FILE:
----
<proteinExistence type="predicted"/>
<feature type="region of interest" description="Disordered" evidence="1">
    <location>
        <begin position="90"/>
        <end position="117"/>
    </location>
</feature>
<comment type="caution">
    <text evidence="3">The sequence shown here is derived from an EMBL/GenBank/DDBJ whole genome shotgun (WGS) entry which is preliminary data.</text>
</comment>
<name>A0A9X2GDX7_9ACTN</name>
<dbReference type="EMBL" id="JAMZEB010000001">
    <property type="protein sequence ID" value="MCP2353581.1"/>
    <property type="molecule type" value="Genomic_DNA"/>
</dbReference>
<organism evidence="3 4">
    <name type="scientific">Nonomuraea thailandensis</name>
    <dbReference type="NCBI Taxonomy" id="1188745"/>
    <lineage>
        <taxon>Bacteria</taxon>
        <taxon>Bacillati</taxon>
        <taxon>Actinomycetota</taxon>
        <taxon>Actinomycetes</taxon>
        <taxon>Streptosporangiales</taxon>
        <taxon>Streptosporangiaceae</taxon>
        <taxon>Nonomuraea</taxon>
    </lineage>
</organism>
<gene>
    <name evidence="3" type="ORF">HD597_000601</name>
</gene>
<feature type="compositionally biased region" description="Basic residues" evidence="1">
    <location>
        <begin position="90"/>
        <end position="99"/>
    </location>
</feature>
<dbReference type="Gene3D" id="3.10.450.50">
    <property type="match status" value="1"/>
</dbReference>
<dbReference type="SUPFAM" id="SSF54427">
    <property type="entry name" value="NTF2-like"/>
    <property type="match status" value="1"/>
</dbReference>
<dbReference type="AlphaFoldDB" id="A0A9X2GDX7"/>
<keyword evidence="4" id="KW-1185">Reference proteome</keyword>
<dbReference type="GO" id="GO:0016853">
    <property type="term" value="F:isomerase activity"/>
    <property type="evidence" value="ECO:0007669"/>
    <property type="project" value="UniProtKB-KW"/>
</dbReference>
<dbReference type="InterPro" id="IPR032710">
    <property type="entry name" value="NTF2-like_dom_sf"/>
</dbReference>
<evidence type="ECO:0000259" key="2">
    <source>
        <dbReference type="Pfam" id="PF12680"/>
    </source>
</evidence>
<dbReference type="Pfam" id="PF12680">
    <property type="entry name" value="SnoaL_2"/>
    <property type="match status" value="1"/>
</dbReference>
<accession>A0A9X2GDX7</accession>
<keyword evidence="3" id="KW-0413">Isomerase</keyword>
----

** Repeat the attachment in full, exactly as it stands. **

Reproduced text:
<proteinExistence type="predicted"/>
<feature type="region of interest" description="Disordered" evidence="1">
    <location>
        <begin position="90"/>
        <end position="117"/>
    </location>
</feature>
<comment type="caution">
    <text evidence="3">The sequence shown here is derived from an EMBL/GenBank/DDBJ whole genome shotgun (WGS) entry which is preliminary data.</text>
</comment>
<name>A0A9X2GDX7_9ACTN</name>
<dbReference type="EMBL" id="JAMZEB010000001">
    <property type="protein sequence ID" value="MCP2353581.1"/>
    <property type="molecule type" value="Genomic_DNA"/>
</dbReference>
<organism evidence="3 4">
    <name type="scientific">Nonomuraea thailandensis</name>
    <dbReference type="NCBI Taxonomy" id="1188745"/>
    <lineage>
        <taxon>Bacteria</taxon>
        <taxon>Bacillati</taxon>
        <taxon>Actinomycetota</taxon>
        <taxon>Actinomycetes</taxon>
        <taxon>Streptosporangiales</taxon>
        <taxon>Streptosporangiaceae</taxon>
        <taxon>Nonomuraea</taxon>
    </lineage>
</organism>
<gene>
    <name evidence="3" type="ORF">HD597_000601</name>
</gene>
<feature type="compositionally biased region" description="Basic residues" evidence="1">
    <location>
        <begin position="90"/>
        <end position="99"/>
    </location>
</feature>
<dbReference type="Gene3D" id="3.10.450.50">
    <property type="match status" value="1"/>
</dbReference>
<dbReference type="SUPFAM" id="SSF54427">
    <property type="entry name" value="NTF2-like"/>
    <property type="match status" value="1"/>
</dbReference>
<dbReference type="AlphaFoldDB" id="A0A9X2GDX7"/>
<keyword evidence="4" id="KW-1185">Reference proteome</keyword>
<dbReference type="GO" id="GO:0016853">
    <property type="term" value="F:isomerase activity"/>
    <property type="evidence" value="ECO:0007669"/>
    <property type="project" value="UniProtKB-KW"/>
</dbReference>
<dbReference type="InterPro" id="IPR032710">
    <property type="entry name" value="NTF2-like_dom_sf"/>
</dbReference>
<evidence type="ECO:0000259" key="2">
    <source>
        <dbReference type="Pfam" id="PF12680"/>
    </source>
</evidence>
<dbReference type="Pfam" id="PF12680">
    <property type="entry name" value="SnoaL_2"/>
    <property type="match status" value="1"/>
</dbReference>
<accession>A0A9X2GDX7</accession>
<keyword evidence="3" id="KW-0413">Isomerase</keyword>